Jen Kinney wanted to be a strong, independent woman. She had just split up with her long-term partner, and she felt a powerful need to prove that she was capable — that she could make it by herself — that she could meet her own needs.
So she decided to take herself backpacking. Alone.
She picked a 50-mile stretch of the Mountain To Sea Trail in North Carolina, and began planning meticulously. She worked through all the logistics, assembled her gear, packed everything she would need to provide for herself.
But what happened to her out in the mountains did not make her feel strong or capable. At least not right away.
The trip might not have been what she bargained for. But it left her with an important life lesson — a new understanding of what it means to take care of yourself.
On this episode of our advice segment, The Nature Fix, we respond to a question about fear.
A listener called Over My Head writes to us about a terrifying whitewater rafting trip she went on with her husband two years ago. The experience left her so rattled that she has not set foot in a raft again.
She wants to overcome her fear, in part because rafting is one of her husband's greatest passions — "so important it was in his wedding vows."
Our advice columnists offer some tips on mitigating fears, and discuss whether you should try to make yourself love what your partner loves.
Maya Kroth had her future all planned out: she and her boyfriend would move to Greece, where his family was from, they'd settle down in a beautiful village, lead an idyllic expat existence, maybe grow artichokes.
But that vision was shattered when the couple split up. No matter how good her life was, Maya just couldn't shake the breakup, or the loneliness she was left with.
Then, she took a trip to a small town in Greece. Alone.
What happened there would change her perspective on the breakup — and on how to find happiness.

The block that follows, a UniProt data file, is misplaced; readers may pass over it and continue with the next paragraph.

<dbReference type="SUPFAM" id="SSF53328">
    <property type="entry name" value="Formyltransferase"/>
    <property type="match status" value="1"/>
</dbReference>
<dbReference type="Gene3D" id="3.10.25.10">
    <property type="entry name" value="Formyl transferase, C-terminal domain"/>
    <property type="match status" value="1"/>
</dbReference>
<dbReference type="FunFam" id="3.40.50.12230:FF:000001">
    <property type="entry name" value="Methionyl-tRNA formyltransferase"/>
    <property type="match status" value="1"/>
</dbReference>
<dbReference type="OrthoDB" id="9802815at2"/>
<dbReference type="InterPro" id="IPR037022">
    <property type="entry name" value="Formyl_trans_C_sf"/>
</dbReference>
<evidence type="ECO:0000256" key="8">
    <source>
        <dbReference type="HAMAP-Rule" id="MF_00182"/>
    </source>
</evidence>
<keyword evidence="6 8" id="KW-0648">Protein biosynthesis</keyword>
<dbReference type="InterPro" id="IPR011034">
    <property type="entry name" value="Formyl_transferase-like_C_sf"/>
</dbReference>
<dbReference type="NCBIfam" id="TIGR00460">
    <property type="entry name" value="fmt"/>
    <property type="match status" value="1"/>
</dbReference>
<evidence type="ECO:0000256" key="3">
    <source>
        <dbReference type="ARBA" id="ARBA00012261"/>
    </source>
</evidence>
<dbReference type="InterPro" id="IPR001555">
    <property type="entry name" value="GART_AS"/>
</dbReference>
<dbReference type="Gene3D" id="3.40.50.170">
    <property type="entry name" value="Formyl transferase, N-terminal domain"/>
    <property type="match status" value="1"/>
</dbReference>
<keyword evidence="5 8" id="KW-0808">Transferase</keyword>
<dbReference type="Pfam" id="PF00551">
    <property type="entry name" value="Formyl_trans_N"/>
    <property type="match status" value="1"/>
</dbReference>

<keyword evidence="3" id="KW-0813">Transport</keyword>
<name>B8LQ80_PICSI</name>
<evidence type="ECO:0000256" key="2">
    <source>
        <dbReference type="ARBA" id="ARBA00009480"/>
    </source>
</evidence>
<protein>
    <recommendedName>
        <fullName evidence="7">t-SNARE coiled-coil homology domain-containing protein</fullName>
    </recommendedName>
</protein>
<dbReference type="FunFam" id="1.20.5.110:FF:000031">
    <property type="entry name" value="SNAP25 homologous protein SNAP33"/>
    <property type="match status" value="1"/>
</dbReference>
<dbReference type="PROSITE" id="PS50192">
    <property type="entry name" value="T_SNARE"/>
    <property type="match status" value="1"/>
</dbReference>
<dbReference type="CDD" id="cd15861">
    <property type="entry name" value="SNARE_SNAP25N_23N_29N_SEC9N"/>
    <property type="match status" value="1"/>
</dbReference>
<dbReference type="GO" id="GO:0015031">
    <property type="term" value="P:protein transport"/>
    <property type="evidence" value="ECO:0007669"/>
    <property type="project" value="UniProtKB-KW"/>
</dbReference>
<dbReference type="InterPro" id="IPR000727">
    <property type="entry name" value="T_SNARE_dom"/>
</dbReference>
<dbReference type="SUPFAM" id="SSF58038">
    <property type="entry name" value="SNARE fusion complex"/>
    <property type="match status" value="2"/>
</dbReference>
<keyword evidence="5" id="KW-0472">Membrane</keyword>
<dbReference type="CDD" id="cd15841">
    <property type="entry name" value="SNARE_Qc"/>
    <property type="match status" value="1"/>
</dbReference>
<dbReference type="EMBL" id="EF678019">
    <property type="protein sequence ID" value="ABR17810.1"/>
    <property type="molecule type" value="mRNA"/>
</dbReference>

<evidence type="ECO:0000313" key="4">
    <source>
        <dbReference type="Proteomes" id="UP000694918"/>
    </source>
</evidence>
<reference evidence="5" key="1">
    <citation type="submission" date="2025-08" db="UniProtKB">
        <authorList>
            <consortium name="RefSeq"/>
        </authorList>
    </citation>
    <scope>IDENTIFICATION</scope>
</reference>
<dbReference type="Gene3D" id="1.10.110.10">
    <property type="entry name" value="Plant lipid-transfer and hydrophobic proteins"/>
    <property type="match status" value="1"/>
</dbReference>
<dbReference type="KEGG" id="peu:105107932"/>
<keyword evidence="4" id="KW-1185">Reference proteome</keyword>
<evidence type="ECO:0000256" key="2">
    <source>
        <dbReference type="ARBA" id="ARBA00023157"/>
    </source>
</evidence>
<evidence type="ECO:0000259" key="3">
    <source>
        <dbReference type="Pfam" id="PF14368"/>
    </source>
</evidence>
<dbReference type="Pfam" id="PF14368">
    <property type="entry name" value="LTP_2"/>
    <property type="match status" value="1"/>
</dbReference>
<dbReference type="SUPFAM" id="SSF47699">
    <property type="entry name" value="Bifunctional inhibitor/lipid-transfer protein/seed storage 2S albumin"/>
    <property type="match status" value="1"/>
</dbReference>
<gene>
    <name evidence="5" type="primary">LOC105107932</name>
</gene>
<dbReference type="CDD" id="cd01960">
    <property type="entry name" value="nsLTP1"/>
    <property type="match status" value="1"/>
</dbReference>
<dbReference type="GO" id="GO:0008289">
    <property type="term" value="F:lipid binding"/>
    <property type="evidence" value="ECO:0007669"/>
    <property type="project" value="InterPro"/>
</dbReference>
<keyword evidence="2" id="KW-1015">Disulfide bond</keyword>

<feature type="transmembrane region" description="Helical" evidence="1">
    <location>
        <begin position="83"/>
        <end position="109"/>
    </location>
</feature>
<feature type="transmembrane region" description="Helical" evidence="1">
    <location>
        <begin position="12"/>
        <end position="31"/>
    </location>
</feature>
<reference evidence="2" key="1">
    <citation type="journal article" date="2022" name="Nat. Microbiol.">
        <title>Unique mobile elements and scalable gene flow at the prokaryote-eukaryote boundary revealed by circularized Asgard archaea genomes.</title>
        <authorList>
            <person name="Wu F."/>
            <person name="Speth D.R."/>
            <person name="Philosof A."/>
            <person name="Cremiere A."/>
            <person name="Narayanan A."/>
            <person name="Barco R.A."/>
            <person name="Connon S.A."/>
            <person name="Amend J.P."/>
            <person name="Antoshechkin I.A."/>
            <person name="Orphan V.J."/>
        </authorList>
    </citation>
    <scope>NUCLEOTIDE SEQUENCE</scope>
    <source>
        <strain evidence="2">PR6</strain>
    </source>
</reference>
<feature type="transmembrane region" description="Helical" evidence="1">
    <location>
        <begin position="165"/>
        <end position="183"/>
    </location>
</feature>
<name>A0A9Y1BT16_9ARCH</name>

Camille von Kaenel lost her mother when she was just 18. Her mom’s death left a gaping hole in her life. But in the years that followed, Camille discovered things about her mother that would give her a whole new appreciation for the parent she lost.
On this episode, Camille shares her story. It's a story that takes us from the Swiss Alps to a volcano in Ecuador. And it shows us just how much we can learn about - and gain from - our loved ones, even in their absence.
On the first episode of our advice segment, The Nature Fix, we tackle a question from a listener who feels trapped in his own life. He's desperate to move away from a place he hates, but feels obligated to stay, in order to care for his daughter and elderly mother.
"I just want to stand in the middle of a stream, waders on, with my fly rod in hand and live out my last quarter," he writes. "But I am about 5.5 years away from retirement. But even then, will I be able to live my dream with Mom still living and daughter still single? Or should I relegate myself to dying in a state that I cannot stomach to live in, just to please everyone else?"
In 2015, Australian journalist James Bennett moved to India, to take up a long-coveted role as a foreign correspondent.
James was an outdoorsy type: he liked to cycle, surf, camp, and fish. So he knew the move to India's crowded capital city was going to be hard. But what he didn’t realize was how the experience would change his perspective on speaking up about your problems.
On this episode, he shares his story.